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ERIC Number: EJ868938
Record Type: Journal
Publication Date: 2009-Dec
Pages: 5
Abstractor: ERIC
Reference Count: 3
ISSN: ISSN-1529-8957
Rethinking Virtual School
Schomburg, Gary; Rippeth, Michelle
Principal Leadership, v10 n4 p32-36 Dec 2009
Virtual schooling has been touted as one of the best ways to meet the needs of at-risk students, but what happens when a district's virtual education program is unsuccessful? That was the problem in Eastern Local School District, a small rural district in Beaver, Ohio. The district contracted virtual school services and used the virtual school for students who were at risk of dropping out for various reasons--such as pregnancy, poor health, and truancy--and as an alternative to expulsion. The full-time virtual students worked from home or the local library and had a track record of earning poor scores on assessments, not turning in assignments, and even failing to turn on the computer. Those students mostly failed to earn credits for graduation and eventually dropped out. It was money wasted for the district and a tough start to adulthood for the students. Each year, a significant number of students at Eastern High School were credit deficient after ninth grade. High school expectations did not jive with their middle school attitudes, leaving them in a common predicament: staring straight into a high school career that would last five years or more. On the other end of the spectrum were the college-prep students who had a very small selection of courses from which to choose because of the size of the school and the teaching staff. They had worked their way through upper level math and science classes and the few number of electives offered. Many of those students entered their senior year needing only a few credits to graduate and with not much left to take in course work. Then there was a third group: seniors who realized that there were classes that they just had not been able to pass and that they needed to find ways not to fail algebra or biology for a third time. The school and the district were challenged to develop a plan that would enable upperclassmen to make up credits from their freshman year in a setting that was different from the one in which they just failed and that would increase curricular options for students who were up to the challenge. This article describes how research and past experiences led Eastern to choose a modified route as an alternative: an in-house virtual lab where students could work at their own pace and have access to subject-area teachers.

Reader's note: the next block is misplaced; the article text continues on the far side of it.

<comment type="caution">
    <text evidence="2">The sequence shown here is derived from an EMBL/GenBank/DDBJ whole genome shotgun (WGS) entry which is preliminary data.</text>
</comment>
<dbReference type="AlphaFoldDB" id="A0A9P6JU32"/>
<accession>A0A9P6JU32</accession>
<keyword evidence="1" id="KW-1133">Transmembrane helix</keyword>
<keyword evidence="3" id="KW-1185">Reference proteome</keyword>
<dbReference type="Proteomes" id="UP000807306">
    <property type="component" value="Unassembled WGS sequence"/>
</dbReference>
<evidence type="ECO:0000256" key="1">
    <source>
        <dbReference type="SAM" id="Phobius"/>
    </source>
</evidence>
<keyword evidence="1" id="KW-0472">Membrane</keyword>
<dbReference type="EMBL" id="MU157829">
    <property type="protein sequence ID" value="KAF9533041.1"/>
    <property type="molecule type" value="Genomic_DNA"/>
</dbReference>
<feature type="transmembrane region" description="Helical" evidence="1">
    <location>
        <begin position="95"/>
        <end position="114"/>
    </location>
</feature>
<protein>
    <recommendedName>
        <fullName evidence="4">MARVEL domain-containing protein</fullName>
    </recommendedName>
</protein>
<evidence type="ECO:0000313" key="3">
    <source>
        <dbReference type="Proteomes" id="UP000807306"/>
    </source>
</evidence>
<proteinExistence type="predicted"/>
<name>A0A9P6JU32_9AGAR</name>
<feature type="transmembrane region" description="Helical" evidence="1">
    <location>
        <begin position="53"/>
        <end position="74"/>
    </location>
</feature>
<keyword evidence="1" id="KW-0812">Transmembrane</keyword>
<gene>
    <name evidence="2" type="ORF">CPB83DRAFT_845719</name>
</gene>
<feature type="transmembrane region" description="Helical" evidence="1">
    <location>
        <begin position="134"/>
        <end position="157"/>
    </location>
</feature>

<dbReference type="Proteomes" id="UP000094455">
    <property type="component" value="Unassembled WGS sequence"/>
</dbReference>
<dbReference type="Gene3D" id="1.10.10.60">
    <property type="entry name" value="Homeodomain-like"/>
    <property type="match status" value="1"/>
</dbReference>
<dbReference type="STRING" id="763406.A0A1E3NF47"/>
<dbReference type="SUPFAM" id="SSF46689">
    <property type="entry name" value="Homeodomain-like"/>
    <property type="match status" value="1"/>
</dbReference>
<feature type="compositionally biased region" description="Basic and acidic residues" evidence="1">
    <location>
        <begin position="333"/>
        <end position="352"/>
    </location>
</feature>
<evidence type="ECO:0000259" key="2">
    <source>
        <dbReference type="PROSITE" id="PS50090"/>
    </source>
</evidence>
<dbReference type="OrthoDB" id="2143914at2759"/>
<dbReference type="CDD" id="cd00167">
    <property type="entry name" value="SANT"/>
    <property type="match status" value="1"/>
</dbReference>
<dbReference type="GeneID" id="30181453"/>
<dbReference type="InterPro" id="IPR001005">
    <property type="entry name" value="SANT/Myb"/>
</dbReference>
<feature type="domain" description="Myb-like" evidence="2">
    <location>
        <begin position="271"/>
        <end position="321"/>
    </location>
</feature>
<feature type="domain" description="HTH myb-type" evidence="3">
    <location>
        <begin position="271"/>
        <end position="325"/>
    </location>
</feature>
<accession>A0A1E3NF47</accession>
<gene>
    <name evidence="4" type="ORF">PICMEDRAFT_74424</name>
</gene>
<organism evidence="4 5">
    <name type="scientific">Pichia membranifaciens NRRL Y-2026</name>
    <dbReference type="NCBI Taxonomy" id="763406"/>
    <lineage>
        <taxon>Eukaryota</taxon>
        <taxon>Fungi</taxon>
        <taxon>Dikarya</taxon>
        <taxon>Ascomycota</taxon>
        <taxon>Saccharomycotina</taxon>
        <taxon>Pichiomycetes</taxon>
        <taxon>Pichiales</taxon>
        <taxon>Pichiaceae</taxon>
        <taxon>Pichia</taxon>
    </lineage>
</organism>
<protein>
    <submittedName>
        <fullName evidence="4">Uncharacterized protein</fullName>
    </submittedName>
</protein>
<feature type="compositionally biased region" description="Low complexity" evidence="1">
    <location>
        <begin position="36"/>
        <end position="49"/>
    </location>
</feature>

National Association of Secondary School Principals. 1904 Association Drive, Reston, VA 20191-1537. Tel: 800-253-7746; Tel: 703-860-0200; Fax: 703-620-6534; Web site:
Publication Type: Journal Articles; Reports - Descriptive
Education Level: High Schools
Audience: N/A
Language: English
Sponsor: N/A
Authoring Institution: N/A
Identifiers - Location: Ohio